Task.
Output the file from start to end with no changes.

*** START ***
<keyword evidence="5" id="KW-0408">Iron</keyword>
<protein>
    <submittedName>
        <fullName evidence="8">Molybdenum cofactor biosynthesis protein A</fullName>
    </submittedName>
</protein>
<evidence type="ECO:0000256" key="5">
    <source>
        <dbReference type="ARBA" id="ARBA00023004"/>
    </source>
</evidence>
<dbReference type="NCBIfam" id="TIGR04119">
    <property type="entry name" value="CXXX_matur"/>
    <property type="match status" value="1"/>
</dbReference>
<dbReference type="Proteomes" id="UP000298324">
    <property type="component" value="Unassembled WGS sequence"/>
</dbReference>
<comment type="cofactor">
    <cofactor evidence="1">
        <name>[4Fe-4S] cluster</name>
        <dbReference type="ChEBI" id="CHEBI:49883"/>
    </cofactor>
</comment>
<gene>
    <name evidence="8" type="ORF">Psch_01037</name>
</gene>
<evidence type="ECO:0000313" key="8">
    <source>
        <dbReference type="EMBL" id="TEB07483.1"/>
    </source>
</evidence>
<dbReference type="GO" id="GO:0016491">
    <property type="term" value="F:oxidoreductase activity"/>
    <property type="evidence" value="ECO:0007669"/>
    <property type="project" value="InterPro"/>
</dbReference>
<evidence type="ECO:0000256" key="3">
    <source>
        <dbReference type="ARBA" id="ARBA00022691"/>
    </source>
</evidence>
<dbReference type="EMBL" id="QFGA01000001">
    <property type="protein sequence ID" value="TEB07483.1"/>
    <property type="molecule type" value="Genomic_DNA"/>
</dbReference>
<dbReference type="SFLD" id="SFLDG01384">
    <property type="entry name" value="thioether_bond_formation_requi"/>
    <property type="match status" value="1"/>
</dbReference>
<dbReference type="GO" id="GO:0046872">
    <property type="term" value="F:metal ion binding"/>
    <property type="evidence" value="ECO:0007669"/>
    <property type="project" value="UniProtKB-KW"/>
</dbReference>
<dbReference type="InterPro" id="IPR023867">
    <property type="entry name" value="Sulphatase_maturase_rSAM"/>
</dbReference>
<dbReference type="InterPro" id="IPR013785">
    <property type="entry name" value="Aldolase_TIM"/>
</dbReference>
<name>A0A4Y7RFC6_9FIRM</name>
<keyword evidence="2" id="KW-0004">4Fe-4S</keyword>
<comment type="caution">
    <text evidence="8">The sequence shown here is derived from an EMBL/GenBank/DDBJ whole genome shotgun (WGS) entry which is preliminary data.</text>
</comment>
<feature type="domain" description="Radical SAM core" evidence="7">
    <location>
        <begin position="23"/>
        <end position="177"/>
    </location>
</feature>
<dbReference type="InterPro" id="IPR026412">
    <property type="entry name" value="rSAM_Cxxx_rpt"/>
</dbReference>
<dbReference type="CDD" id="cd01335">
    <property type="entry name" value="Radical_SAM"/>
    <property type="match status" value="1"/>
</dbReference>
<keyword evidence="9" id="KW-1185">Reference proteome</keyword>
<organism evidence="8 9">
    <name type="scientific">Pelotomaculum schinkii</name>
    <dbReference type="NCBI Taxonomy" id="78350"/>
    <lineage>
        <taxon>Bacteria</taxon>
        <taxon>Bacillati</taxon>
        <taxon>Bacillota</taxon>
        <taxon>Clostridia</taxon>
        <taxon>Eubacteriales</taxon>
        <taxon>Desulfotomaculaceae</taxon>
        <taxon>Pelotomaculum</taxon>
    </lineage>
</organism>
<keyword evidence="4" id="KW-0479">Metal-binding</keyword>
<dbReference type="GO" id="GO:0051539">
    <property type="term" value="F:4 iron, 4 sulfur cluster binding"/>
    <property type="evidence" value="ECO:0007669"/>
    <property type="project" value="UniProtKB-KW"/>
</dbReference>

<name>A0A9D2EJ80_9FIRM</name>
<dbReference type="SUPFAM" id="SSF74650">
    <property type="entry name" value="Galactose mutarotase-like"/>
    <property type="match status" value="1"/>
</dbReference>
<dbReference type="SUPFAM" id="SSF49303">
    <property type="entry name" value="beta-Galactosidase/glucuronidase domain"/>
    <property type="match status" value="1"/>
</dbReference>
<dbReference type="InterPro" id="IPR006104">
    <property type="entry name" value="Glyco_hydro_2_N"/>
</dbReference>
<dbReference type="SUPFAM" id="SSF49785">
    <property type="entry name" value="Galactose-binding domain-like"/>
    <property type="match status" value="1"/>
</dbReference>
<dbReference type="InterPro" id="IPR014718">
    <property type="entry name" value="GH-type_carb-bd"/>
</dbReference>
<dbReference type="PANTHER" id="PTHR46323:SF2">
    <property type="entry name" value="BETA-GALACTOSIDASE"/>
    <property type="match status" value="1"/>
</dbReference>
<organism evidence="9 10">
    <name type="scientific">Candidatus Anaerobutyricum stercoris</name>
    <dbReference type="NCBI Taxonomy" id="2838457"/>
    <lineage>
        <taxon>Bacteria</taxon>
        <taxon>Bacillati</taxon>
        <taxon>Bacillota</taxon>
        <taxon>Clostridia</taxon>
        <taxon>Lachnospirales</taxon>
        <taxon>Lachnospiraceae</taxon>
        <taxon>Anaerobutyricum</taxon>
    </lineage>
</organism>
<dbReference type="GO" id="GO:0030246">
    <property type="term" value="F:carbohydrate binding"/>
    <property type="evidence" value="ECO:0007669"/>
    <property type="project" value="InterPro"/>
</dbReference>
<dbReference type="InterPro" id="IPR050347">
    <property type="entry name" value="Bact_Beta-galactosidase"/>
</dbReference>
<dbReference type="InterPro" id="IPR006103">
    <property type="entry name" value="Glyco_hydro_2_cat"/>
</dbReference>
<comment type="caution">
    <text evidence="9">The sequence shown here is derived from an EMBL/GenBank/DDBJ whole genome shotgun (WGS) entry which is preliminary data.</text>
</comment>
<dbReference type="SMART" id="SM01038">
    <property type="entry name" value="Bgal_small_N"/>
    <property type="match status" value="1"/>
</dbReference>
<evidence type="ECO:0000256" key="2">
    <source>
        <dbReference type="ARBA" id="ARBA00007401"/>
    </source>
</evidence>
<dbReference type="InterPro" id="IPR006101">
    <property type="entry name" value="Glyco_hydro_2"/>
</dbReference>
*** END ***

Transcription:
<keyword evidence="5" id="KW-0408">Iron</keyword>
<protein>
    <submittedName>
        <fullName evidence="8">Molybdenum cofactor biosynthesis protein A</fullName>
    </submittedName>
</protein>
<evidence type="ECO:0000256" key="5">
    <source>
        <dbReference type="ARBA" id="ARBA00023004"/>
    </source>
</evidence>
<dbReference type="NCBIfam" id="TIGR04119">
    <property type="entry name" value="CXXX_matur"/>
    <property type="match status" value="1"/>
</dbReference>
<dbReference type="Proteomes" id="UP000298324">
    <property type="component" value="Unassembled WGS sequence"/>
</dbReference>
<comment type="cofactor">
    <cofactor evidence="1">
        <name>[4Fe-4S] cluster</name>
        <dbReference type="ChEBI" id="CHEBI:49883"/>
    </cofactor>
</comment>
<gene>
    <name evidence="8" type="ORF">Psch_01037</name>
</gene>
<evidence type="ECO:0000313" key="8">
    <source>
        <dbReference type="EMBL" id="TEB07483.1"/>
    </source>
</evidence>
<dbReference type="GO" id="GO:0016491">
    <property type="term" value="F:oxidoreductase activity"/>
    <property type="evidence" value="ECO:0007669"/>
    <property type="project" value="InterPro"/>
</dbReference>
<evidence type="ECO:0000256" key="3">
    <source>
        <dbReference type="ARBA" id="ARBA00022691"/>
    </source>
</evidence>
<dbReference type="EMBL" id="QFGA01000001">
    <property type="protein sequence ID" value="TEB07483.1"/>
    <property type="molecule type" value="Genomic_DNA"/>
</dbReference>
<dbReference type="SFLD" id="SFLDG01384">
    <property type="entry name" value="thioether_bond_formation_requi"/>
    <property type="match status" value="1"/>
</dbReference>
<dbReference type="GO" id="GO:0046872">
    <property type="term" value="F:metal ion binding"/>
    <property type="evidence" value="ECO:0007669"/>
    <property type="project" value="UniProtKB-KW"/>
</dbReference>
<dbReference type="InterPro" id="IPR023867">
    <property type="entry name" value="Sulphatase_maturase_rSAM"/>
</dbReference>
<dbReference type="InterPro" id="IPR013785">
    <property type="entry name" value="Aldolase_TIM"/>
</dbReference>
<name>A0A4Y7RFC6_9FIRM</name>
<keyword evidence="2" id="KW-0004">4Fe-4S</keyword>
<comment type="caution">
    <text evidence="8">The sequence shown here is derived from an EMBL/GenBank/DDBJ whole genome shotgun (WGS) entry which is preliminary data.</text>
</comment>
<feature type="domain" description="Radical SAM core" evidence="7">
    <location>
        <begin position="23"/>
        <end position="177"/>
    </location>
</feature>
<dbReference type="InterPro" id="IPR026412">
    <property type="entry name" value="rSAM_Cxxx_rpt"/>
</dbReference>
<dbReference type="CDD" id="cd01335">
    <property type="entry name" value="Radical_SAM"/>
    <property type="match status" value="1"/>
</dbReference>
<keyword evidence="9" id="KW-1185">Reference proteome</keyword>
<organism evidence="8 9">
    <name type="scientific">Pelotomaculum schinkii</name>
    <dbReference type="NCBI Taxonomy" id="78350"/>
    <lineage>
        <taxon>Bacteria</taxon>
        <taxon>Bacillati</taxon>
        <taxon>Bacillota</taxon>
        <taxon>Clostridia</taxon>
        <taxon>Eubacteriales</taxon>
        <taxon>Desulfotomaculaceae</taxon>
        <taxon>Pelotomaculum</taxon>
    </lineage>
</organism>
<keyword evidence="4" id="KW-0479">Metal-binding</keyword>
<dbReference type="GO" id="GO:0051539">
    <property type="term" value="F:4 iron, 4 sulfur cluster binding"/>
    <property type="evidence" value="ECO:0007669"/>
    <property type="project" value="UniProtKB-KW"/>
</dbReference>

<name>A0A9D2EJ80_9FIRM</name>
<dbReference type="SUPFAM" id="SSF74650">
    <property type="entry name" value="Galactose mutarotase-like"/>
    <property type="match status" value="1"/>
</dbReference>
<dbReference type="SUPFAM" id="SSF49303">
    <property type="entry name" value="beta-Galactosidase/glucuronidase domain"/>
    <property type="match status" value="1"/>
</dbReference>
<dbReference type="InterPro" id="IPR006104">
    <property type="entry name" value="Glyco_hydro_2_N"/>
</dbReference>
<dbReference type="SUPFAM" id="SSF49785">
    <property type="entry name" value="Galactose-binding domain-like"/>
    <property type="match status" value="1"/>
</dbReference>
<dbReference type="InterPro" id="IPR014718">
    <property type="entry name" value="GH-type_carb-bd"/>
</dbReference>
<dbReference type="PANTHER" id="PTHR46323:SF2">
    <property type="entry name" value="BETA-GALACTOSIDASE"/>
    <property type="match status" value="1"/>
</dbReference>
<organism evidence="9 10">
    <name type="scientific">Candidatus Anaerobutyricum stercoris</name>
    <dbReference type="NCBI Taxonomy" id="2838457"/>
    <lineage>
        <taxon>Bacteria</taxon>
        <taxon>Bacillati</taxon>
        <taxon>Bacillota</taxon>
        <taxon>Clostridia</taxon>
        <taxon>Lachnospirales</taxon>
        <taxon>Lachnospiraceae</taxon>
        <taxon>Anaerobutyricum</taxon>
    </lineage>
</organism>
<dbReference type="GO" id="GO:0030246">
    <property type="term" value="F:carbohydrate binding"/>
    <property type="evidence" value="ECO:0007669"/>
    <property type="project" value="InterPro"/>
</dbReference>
<dbReference type="InterPro" id="IPR050347">
    <property type="entry name" value="Bact_Beta-galactosidase"/>
</dbReference>
<dbReference type="InterPro" id="IPR006103">
    <property type="entry name" value="Glyco_hydro_2_cat"/>
</dbReference>
<comment type="caution">
    <text evidence="9">The sequence shown here is derived from an EMBL/GenBank/DDBJ whole genome shotgun (WGS) entry which is preliminary data.</text>
</comment>
<dbReference type="SMART" id="SM01038">
    <property type="entry name" value="Bgal_small_N"/>
    <property type="match status" value="1"/>
</dbReference>
<evidence type="ECO:0000256" key="2">
    <source>
        <dbReference type="ARBA" id="ARBA00007401"/>
    </source>
</evidence>
<dbReference type="InterPro" id="IPR006101">
    <property type="entry name" value="Glyco_hydro_2"/>
</dbReference>